2018 SOI: Q&A with GGCSA’s Scott Griffith

By |  December 27, 2018 0 Comments
Scott Griffith headshot

Scott Griffith

Scott Griffith

President, Georgia Golf Course Superintendents Association
Golf Course Superintendent, University of Georgia Golf Course
Athens, Ga.

1.) Generally speaking, how was the golf season this year?
Rounds were up slightly, despite the higher-than-normal rainfall. I don’t think the bentgrass or bermudagrass superintendents had a banner year. It was kind of a neutral year in which neither grass was entirely healthy.

2.) How did the weather treat you this season?
It took a while for spring to arrive and green up the warm season grasses. There was plentiful rainfall, and it was evenly spaced for the most part. In addition, summer was extended by a full month due to above-average temperatures. Despite the rainfall, there were still enough above-average temperatures, humidity levels and heat indexes to stress out the bentgrass superintendents.

3.) How would you describe the disease pressure this year, and what diseases were most prevalent?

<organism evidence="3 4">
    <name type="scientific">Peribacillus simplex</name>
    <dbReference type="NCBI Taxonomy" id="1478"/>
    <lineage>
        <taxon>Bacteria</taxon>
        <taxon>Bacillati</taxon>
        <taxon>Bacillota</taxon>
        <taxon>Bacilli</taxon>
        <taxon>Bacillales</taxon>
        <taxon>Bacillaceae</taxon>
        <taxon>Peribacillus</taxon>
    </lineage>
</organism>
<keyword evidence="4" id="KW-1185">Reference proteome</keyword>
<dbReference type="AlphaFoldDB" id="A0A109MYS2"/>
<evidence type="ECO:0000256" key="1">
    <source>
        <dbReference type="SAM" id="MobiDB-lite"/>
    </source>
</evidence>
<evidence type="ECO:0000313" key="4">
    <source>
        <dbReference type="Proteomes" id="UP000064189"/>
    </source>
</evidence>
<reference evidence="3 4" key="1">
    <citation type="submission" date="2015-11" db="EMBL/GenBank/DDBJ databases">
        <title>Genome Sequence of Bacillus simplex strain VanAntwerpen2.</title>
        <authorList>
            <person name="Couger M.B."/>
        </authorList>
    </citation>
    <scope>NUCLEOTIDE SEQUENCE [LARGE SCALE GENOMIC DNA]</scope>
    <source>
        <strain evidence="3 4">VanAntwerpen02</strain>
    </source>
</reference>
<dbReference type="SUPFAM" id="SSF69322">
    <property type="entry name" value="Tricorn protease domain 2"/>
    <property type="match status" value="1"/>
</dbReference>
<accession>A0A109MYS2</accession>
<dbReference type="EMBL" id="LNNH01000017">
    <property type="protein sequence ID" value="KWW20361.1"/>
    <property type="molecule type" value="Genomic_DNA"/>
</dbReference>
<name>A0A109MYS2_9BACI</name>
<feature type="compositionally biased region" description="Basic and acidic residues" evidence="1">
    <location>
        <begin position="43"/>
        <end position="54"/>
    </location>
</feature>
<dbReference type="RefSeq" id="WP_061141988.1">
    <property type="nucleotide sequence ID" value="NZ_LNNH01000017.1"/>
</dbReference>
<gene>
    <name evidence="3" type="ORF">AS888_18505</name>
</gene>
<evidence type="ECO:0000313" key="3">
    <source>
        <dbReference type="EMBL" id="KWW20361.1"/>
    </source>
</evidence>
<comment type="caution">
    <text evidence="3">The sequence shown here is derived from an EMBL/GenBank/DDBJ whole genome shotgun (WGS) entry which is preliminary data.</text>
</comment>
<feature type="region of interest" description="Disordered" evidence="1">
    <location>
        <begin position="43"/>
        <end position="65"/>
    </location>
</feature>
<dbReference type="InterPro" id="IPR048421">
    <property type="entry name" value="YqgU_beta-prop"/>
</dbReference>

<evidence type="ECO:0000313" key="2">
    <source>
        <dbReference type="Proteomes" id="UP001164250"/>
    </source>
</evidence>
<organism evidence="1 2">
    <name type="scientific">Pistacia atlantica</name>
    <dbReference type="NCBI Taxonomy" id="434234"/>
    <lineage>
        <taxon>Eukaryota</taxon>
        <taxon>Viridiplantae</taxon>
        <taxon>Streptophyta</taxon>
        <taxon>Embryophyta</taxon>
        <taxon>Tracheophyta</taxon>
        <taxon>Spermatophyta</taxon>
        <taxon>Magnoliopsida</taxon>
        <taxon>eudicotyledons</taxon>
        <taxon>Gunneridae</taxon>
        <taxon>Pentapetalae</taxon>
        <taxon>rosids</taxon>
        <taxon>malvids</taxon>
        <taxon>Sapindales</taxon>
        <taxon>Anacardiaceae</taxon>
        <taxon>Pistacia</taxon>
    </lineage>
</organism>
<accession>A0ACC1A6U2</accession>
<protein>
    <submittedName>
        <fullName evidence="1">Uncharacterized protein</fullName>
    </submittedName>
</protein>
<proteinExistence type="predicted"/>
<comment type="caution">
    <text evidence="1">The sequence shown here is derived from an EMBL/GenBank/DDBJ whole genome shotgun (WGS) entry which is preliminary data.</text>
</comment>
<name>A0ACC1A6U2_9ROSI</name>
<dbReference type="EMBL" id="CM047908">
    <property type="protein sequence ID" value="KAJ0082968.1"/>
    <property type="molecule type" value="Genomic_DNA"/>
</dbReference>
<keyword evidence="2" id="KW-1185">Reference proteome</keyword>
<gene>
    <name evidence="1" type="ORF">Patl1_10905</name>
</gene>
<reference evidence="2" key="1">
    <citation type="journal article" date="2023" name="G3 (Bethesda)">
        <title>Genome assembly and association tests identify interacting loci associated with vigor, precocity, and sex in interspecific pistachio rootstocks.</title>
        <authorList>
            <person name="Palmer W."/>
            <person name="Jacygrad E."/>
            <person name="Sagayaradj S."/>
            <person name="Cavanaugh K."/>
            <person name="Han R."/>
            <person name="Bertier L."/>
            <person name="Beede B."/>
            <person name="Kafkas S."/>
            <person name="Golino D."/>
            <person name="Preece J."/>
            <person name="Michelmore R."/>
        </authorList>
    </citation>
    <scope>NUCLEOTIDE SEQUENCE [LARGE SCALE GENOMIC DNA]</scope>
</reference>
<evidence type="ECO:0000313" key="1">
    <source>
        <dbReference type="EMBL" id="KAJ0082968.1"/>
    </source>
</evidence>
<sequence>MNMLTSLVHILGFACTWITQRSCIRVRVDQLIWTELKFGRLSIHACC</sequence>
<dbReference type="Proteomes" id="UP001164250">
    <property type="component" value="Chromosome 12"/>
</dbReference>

At our recent GGCSA Bentgrass/Bermudagrass Forum, we asked that very question. The bentgrass superintendents were talking about anthracnose and Pythium root rot a lot and really didn’t mention much else. Meanwhile, the bermudagrass superintendents were reporting issues with leaf spot and cream leaf blight. And those with zoysiagrass on their course also saw an extended zoysia patch season due to the never-ending summer.

4.) What was the biggest challenge your area had to deal with this year?
For most superintendents in Georgia, it was probably labor, which we predict is not going to be any easier to find in the future. The shortage of qualified assistant superintendents is a big component of that labor issue.

5.) Are there any success stories from your chapter that stand out in your mind?
Our chapter completed our state’s Best Management Practices (BMPs), which were created by using the GCSAA BMP template, and unveiled them to our members at our recent annual meeting. We also have a facility adoption training session scheduled in January at our annual Georgia Golf Environmental Foundation meeting, which is free for our superintendents. Furthermore, we spoke at the Georgia Environmental Conference about the BMPs, as well as golf courses’ great achievements not only in the state of Georgia, but nationwide too.

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About the Author: Chris Lewis

Michigan-based writer Chris Lewis specializes in reporting on golf in the U.S. He wrote about White Pine National Golf Resort for Golfdom in 2013, and part two of the magazine’s annual Plant Health Series in 2014.

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